Turkey: International Protection Of Intellectual Property And Confiscation By Customs

Last Updated: 27 February 2015
Article by Yesim Tokgoz

In today's world where distances are no longer far away, and international relations are conducted as smoothly as with nationals, to limit the scope of intellectual property ("IP") matters within countries' borders is impossible. However, to create a unique system that protects IP, internationally, seems equally impossible, as there are mental, cultural, and jurisdictional differences to take into consideration. Therefore, reference points that aim to determine necessary qualifications for the protection of IPs are established. These reference points are established by international conventions.

This article sheds light on the international conventions regarding the protection of IP rights being ratified by Turkey, and the precaution of confiscation by customs, which is one of the protection proceedings.

International Conventions

The Convention Establishing the World Intellectual Property Organization ("WIPO"), The Convention Establishing the World Trade Organization ("WTO") - Agreement on Trade Related Aspects of Intellectual Property Rights ("TRIPS"), The Bern and The Rome Conventions regarding copyrights; the Paris Convention, The European Patent Convention ("EPC"), The International Patent System ("PCT") regarding industrial rights; the Madrid Protocol, the Trademark Law Treaty ("TLT") regarding trademarks, the Hague Agreement regarding designs may be counted as examples to the above-mentioned references points (herein after the "Conventions").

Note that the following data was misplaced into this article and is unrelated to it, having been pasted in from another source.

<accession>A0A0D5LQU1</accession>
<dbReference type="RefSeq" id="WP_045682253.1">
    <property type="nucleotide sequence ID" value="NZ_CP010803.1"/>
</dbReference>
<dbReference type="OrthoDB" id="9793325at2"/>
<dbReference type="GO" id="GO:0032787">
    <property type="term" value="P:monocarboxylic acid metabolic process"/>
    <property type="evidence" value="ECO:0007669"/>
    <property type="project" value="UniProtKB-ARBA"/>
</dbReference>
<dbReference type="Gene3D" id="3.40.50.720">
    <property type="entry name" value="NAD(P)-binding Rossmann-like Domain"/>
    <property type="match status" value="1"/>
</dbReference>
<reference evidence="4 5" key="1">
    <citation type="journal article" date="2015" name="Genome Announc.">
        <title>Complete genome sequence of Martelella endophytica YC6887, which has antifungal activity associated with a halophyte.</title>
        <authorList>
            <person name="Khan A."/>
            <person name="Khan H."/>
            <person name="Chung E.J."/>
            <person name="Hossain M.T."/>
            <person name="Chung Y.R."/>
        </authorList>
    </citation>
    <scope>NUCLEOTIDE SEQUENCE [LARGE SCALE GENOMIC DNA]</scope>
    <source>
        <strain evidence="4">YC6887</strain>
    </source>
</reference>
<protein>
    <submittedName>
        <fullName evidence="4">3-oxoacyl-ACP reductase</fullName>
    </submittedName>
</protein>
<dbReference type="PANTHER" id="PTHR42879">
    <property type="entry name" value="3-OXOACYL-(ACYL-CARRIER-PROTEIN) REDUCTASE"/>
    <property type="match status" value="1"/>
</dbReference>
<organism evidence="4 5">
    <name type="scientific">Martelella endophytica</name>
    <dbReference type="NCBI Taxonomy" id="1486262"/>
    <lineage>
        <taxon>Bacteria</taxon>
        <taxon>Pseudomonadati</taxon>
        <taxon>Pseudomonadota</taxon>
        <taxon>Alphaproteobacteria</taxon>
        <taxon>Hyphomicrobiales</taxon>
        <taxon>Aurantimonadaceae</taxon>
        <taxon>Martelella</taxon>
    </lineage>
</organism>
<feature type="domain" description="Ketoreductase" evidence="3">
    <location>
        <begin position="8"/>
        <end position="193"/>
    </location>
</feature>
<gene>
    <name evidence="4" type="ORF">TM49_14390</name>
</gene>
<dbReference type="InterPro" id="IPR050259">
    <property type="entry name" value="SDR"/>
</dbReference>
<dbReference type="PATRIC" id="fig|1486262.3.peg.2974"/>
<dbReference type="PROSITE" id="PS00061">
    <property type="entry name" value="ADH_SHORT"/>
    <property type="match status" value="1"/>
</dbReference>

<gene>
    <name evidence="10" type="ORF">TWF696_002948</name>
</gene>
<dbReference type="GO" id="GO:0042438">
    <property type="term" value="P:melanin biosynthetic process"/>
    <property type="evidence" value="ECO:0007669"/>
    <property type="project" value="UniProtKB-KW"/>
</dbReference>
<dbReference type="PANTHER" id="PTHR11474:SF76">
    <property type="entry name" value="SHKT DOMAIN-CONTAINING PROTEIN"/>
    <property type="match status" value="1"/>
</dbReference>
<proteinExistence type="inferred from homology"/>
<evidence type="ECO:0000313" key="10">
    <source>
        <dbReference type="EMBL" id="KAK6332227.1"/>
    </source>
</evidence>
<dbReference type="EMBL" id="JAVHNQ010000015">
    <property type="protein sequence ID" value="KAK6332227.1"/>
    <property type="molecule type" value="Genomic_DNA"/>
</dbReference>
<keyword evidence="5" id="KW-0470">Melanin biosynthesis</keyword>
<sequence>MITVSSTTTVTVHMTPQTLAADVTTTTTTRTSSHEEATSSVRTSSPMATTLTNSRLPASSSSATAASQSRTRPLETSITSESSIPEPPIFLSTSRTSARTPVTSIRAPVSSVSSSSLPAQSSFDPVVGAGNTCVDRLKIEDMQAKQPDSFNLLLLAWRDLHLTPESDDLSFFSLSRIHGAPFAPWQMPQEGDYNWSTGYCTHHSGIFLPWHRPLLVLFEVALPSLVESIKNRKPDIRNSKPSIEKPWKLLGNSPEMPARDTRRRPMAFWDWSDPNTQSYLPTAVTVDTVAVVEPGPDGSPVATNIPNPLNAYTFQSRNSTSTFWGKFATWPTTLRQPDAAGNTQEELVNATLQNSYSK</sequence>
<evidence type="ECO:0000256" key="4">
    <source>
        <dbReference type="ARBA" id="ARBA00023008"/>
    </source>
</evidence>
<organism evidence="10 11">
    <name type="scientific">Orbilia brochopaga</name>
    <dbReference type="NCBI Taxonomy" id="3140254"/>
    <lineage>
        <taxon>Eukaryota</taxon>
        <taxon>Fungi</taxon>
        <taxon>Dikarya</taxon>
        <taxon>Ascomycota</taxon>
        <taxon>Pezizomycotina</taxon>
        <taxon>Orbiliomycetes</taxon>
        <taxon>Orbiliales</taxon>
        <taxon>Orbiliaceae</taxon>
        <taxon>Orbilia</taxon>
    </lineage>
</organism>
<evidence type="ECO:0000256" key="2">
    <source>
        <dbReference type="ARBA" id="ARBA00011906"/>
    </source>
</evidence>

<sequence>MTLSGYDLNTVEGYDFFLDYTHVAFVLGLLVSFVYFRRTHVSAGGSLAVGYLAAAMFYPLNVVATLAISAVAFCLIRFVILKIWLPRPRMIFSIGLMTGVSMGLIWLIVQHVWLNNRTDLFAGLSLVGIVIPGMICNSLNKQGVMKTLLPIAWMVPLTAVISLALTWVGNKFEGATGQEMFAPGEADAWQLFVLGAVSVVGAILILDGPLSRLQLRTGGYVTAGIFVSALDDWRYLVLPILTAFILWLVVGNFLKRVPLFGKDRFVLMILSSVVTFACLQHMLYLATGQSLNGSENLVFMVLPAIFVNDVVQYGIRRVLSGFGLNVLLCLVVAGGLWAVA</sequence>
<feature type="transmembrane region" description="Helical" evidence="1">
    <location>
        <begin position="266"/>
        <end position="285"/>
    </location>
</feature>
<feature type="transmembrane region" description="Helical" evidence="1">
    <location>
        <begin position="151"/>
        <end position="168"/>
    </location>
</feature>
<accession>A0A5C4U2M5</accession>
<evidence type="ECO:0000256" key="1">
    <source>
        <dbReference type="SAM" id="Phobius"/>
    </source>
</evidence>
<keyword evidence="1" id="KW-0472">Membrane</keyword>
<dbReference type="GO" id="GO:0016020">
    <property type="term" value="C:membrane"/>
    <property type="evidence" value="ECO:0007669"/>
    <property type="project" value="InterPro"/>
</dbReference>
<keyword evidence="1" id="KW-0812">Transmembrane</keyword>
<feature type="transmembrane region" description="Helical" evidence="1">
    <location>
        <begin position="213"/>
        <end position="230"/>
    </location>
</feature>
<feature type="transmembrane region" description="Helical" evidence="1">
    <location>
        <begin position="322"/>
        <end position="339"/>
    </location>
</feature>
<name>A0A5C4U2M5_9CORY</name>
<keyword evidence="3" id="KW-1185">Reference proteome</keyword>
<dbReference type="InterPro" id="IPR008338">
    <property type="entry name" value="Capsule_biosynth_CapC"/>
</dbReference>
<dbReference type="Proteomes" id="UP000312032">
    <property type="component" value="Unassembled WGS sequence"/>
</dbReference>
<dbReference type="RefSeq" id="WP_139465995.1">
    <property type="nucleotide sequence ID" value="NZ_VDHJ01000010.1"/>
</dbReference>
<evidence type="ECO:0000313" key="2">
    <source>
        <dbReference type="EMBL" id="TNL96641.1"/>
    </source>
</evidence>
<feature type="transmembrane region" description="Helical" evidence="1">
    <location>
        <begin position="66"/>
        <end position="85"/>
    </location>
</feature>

The contracting parties of these conventions create a connection that protects IPs internationally by adapting their own legislation to the necessary qualifications counted in the Conventions. Turkey has ratified all of the above-mentioned Conventions and, despite being a slower-developing country, she is surrounded by a wire as thick as developed countries. In addition, pursuant to Turkish Constitutional Law Art. 90, the provisions of international conventions entered into force, legally, have priority over the national law.

One of the points that can be deemed as a guarantee for investors is the "National Treatment Principle" counted in the Conventions (Paris Convention Art 2 and 3, Bern Convention Art 3 and 5, TRIPS Art 3). According to this principle, the same rights concerning material law issues of IPs granted to Turkish citizens must be granted to foreigners, as well. Procedural matters are not included in this principle since the Conventions grant exceptions regarding civil and administrative procedures.